These 5 weather phenomena are some of the rarest on Earth

Mammatus clouds form over houses at sunset.
Mammatus clouds form over houses at sunset. (Getty Images)

Of course, we’ve all heard of tornadoes, hurricanes and snow emergencies -- even if we don’t experience these things, we’re familiar enough with what exactly they entail.

But ... what about the rare and interesting types of weather phenomena?

These are five of some of the rarest on Earth:

1. Ball lightning

While scientists don’t fully understand ball lightning, and despite the fact that at least one study, according to National Geographic, theorized the sightings are hallucinations caused by magnetic fields during storms, most scientists seem to agree it is real.

The first sighting of ball lightning that was ever recorded was in 1638. The “great ball of fire” went through a window of an English church. That, and other early accounts, suggested ball lightning could be deadly.

One piece of research theorizes that ball lightning is the product of a reaction between oxygen and vaporized elements from soil caused by a lightning ground strike.

Another theory states that atmospheric ions pile up at the surface of a window, producing enough of an electrical field on the other side, which generates a discharge.

Ball lightning has also been associated with earthquakes.

There are many theories, and many scientists have tried to create the phenomena, but even amid all the lab experiments, experts say there is still a lot to learn about ball lightning.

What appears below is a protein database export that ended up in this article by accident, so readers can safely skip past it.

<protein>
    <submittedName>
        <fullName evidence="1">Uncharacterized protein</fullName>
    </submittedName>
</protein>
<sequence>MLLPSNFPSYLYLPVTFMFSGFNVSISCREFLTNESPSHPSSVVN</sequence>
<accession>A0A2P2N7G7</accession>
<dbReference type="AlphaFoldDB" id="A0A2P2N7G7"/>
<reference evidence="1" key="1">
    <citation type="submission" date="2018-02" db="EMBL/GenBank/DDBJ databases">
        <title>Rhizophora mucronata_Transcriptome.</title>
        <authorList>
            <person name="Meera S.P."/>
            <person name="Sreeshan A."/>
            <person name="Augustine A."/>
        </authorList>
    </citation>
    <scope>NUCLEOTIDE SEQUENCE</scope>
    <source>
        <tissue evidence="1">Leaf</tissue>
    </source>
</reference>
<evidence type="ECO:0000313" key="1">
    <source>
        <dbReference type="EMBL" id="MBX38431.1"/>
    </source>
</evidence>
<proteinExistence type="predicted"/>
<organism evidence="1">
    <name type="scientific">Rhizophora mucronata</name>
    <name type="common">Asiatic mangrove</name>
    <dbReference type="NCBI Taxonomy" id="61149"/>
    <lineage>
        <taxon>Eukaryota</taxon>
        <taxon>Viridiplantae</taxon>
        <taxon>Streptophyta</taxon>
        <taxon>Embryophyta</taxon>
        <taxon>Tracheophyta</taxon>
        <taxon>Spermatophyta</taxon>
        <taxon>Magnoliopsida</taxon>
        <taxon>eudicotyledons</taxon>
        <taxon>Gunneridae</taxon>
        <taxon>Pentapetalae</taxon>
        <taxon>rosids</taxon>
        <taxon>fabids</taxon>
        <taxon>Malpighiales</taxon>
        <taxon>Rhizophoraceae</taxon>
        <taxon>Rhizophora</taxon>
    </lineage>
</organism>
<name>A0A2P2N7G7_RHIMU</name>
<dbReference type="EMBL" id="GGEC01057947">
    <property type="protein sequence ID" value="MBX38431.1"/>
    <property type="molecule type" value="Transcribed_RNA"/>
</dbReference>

2. Hail glaciers

You may remember pictures and videos of Guadalajara in 2019 that appeared as if the Mexican city had gotten snow. That rare occurrence was actually hail glaciers.

Hail glaciers happen when excessive hail fall combines with heavy rain in the aftermath of a severe thunderstorm, according to the American Meteorological Society.

Hail glaciers have persisted for days and weeks.


3. Twin tornadoes

Produced by a single supercell, twin tornadoes are unusual.

These are different from tornado outbreaks, in which multiple tornadoes are associated with separate supercells.

A National Oceanic and Atmospheric Administration meteorologist at its Storm Prediction Center told National Geographic there are several ways to get twins. If a tornado spins up before an old one dies out, when they overlap, there are two twisters on the ground from the same supercell.

Twin tornados. (Getty Images)

4. Record-breaking heat

Does this one seem obvious or surprising? The year 2020 tied with 2016 as the warmest year on record, according to an analysis by NASA.

“The last seven years have been the warmest seven years on record, typifying the ongoing and dramatic warming trend,” said NASA Goddard Institute for Space Studies director Gavin Schmidt. “Whether one year is a record or not is not really that important. The important things are long-term trends. With these trends, and as the human impact on the climate increases, we have to expect that records will continue to be broken.”

Heat waves rise near a heat danger warning sign. (Photo by David McNew/Getty Images) (2013 Getty Images)

5. South Atlantic hurricanes

Only one known hurricane has ever been recorded in the South Atlantic, according to the NOAA. Catarina made landfall over Brazil in March 2004 as a Category 1 storm.

In March 2019, Tropical Storm Iba formed off the southeast coast of Brazil, but never grew into a hurricane. It was the first named tropical storm in the South Atlantic in almost 10 years.

Over the course of 50 years, between 1957 and 2007, researchers found that only 63 subtropical cyclones had formed in the South Atlantic.

Hurricane. (2010 NOAA)

What kind of rare phenomena have you experienced?


About the Author:

Dawn is a Digital Content Editor who has been with Graham Media Group since April 2013. She graduated from Texas State University with a degree in electronic media.